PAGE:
Lucas isn’t a health care worker, but part of her job is to listen to nurses across the state.

"A lot of them are terrified to bring (COVID-19) home with them," she said. "They are self-quarantining at home or not going home, just staying with someone else who might work in health care so they don’t infect family members unintentionally, especially if they have family members who are elderly or immunocompromised."

With Missouri’s projected peak still a month away, this is, as Clardy said, health care’s new normal. The benefit, though, is it’s given hospitals more time to prepare.

"We’ve had the gift of time that New York did not have," Beck said. "We’ve had the gift … to learn from them. We’re able to make adjustments in our planning."

For Clardy, the time for hospitals to wait, maybe worry and adjust their procedures is a sign the system is working. If current projections persist, Missouri isn’t slated to see a shortage of ICU beds, though there may be a shortage of ventilators. But that’s only if residents continue to keep social distancing.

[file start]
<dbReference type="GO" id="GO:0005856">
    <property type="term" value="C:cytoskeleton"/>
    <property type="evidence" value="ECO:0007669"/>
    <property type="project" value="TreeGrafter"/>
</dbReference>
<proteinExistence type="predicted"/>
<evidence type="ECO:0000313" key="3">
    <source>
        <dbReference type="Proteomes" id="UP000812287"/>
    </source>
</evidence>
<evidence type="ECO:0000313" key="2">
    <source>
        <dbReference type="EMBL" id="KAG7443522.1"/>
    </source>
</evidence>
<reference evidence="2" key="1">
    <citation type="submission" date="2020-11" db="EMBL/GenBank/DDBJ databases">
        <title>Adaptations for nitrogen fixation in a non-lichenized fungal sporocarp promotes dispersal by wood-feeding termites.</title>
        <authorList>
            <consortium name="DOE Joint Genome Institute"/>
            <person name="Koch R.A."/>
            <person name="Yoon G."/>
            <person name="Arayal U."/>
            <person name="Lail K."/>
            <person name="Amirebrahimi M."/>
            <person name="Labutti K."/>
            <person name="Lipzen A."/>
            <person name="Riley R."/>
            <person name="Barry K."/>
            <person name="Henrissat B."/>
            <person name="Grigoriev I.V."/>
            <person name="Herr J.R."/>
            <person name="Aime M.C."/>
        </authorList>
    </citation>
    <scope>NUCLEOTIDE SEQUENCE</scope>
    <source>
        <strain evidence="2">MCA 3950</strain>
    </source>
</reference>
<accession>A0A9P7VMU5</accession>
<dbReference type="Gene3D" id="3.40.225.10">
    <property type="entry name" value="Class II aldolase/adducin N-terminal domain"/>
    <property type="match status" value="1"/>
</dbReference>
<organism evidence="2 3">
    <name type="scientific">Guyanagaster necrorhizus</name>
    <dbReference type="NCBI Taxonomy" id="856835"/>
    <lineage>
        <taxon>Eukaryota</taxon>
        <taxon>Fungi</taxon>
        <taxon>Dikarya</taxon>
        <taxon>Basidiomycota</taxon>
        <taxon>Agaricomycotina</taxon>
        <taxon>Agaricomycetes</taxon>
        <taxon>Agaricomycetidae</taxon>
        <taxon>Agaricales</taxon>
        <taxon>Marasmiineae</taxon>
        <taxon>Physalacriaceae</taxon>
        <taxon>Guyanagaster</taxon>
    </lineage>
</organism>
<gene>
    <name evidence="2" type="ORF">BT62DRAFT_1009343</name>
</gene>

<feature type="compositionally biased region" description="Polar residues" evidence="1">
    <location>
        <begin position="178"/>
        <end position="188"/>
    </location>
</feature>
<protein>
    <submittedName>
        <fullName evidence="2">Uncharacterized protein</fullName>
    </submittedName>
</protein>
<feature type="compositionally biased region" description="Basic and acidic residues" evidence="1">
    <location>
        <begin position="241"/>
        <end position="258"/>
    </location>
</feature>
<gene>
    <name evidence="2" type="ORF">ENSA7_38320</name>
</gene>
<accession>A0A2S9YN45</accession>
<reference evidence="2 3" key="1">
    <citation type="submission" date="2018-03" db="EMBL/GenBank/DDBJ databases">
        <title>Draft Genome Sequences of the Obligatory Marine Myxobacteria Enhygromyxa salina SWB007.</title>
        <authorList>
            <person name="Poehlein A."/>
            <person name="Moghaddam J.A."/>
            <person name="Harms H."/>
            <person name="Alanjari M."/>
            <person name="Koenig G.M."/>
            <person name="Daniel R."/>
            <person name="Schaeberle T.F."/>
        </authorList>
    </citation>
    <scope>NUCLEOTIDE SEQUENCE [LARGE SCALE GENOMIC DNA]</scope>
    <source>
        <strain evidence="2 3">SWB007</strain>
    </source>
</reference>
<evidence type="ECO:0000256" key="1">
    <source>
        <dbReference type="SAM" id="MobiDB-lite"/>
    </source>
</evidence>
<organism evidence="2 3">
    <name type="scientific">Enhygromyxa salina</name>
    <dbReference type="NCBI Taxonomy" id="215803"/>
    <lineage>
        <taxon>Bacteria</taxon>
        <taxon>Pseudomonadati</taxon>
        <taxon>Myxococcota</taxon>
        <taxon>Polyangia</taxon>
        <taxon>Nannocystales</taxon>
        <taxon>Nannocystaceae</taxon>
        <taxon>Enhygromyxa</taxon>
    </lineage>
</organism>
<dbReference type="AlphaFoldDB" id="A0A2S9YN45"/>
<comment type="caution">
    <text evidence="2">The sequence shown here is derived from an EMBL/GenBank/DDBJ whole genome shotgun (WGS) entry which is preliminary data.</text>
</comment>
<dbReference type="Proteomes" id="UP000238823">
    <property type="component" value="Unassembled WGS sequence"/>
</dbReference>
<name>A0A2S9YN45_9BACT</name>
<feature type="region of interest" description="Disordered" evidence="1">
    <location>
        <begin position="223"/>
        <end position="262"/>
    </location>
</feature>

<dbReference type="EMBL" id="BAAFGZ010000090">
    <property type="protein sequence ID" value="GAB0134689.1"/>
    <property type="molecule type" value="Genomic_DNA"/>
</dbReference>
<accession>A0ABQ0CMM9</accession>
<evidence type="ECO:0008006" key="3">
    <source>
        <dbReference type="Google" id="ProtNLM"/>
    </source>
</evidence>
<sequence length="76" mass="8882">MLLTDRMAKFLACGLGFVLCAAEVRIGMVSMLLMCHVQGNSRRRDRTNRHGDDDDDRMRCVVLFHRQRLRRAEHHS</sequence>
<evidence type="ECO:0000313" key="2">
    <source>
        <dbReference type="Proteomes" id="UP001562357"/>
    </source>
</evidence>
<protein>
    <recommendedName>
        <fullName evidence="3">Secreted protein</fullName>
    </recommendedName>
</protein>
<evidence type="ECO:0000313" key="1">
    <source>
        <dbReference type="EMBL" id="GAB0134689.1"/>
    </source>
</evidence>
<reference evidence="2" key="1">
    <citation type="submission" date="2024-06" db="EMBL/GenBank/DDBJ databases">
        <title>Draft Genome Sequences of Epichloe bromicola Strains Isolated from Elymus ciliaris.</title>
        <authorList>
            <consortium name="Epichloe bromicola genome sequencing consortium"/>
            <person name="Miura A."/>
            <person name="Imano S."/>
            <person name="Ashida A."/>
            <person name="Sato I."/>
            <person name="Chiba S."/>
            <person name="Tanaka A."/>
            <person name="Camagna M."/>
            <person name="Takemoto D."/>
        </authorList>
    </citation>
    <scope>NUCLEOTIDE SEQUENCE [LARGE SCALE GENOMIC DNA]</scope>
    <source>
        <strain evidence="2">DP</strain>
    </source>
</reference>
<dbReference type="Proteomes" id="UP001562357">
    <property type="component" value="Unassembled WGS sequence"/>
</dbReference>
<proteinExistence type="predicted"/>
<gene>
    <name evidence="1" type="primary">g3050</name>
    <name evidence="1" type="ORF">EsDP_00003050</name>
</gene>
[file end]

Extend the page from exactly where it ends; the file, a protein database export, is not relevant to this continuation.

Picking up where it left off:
"We’re pleading to everyone’s sense of community here," Clardy said. "I think if we didn’t social distance what you would see is possibly an earlier peak, but a much, much higher peak. The problem with that is it’s going to overrun the health care system. There won’t be enough beds if that’s what we do."

Neither Clardy or Beck want to be alarmists. They want the community and their workers to be ready.

"You don’t want to have false hope, so you want to be prepared for the worst," Beck said.

So, she, like all health care workers, continues to go to work, get her temperature taken and prepare, hoping that social distancing will keep the worst far away from mid-Missouri.

If you’re a health care worker in Mid-Missouri wanting to share your concerns and experiences, we want to hear from you. Please email to share your story.